According to Scribe, in their ebook (more like a big pamphlet on why you should be using their software): The Business Case for Agile Content Marketing, “the job of any smart marketer is to enter a conversation that’s already taking place, and channel existing desire for solutions and benefits onto a specific solution.” I actually like this metaphor as it accurately describes the role of a content marketer.
In this case, the conversation is the want or need that a potential customer has. This conversation is “already taking place” because at this point the customer has expressed their want with an Internet search. The role of the content marketer then is to optimize their content in a way that not only reaches their customers and fulfills that need, but also does so in the most efficient way possible. This is done by creating content that speaks the same language as your audience while also resulting in a strong ranking among search engine results.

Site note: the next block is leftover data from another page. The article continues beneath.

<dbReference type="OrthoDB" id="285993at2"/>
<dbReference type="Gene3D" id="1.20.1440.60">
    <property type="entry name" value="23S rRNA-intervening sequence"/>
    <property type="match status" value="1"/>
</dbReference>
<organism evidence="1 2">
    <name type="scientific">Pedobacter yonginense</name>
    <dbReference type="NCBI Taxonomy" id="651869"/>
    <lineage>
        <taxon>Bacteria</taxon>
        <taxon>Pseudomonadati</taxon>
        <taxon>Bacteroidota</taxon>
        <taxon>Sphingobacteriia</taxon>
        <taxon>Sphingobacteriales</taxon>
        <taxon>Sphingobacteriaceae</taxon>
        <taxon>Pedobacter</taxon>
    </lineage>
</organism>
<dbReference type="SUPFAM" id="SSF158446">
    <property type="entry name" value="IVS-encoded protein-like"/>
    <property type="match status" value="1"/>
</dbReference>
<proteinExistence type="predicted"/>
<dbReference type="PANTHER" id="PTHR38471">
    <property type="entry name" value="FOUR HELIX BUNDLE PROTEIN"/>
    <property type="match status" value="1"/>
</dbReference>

However, strong search engine results are not enough to succeed in today’s online business environment, the content of your website and how you handle it play an equal, if not larger role in getting customers to your desired resolution. Content marketers who do no pick up on current or upcoming trends will fail to strive. Content Harmony listed several trends to take advantage of in the upcoming year, and compared them to the old trends that drive away customers.
The first is to have a mixed content strategy, with plenty of info, visuals and graphics to present more visually appealing content to your audience. The second trend is to choose your battles on the social media front, instead of having an all-you-can-eat, use every social-site strategy. Another trend is to have structured microdata on only the metrics that are important to your business and not marking up everything on your site as it can lead to wasted time and resources.
One trend that I found interesting was the use of print content marketing. I previously thought that this form of marketing would be dying out but Content Harmony makes a strong case for using printed marketing. Handing out a magazine at a tradeshow might seem to old school for today’s marketing climate but if that magazine is well organized and grabs the audience’s attention, it can give your potential customers something that is physical and lasts, and helps your business in segments it might be struggling in.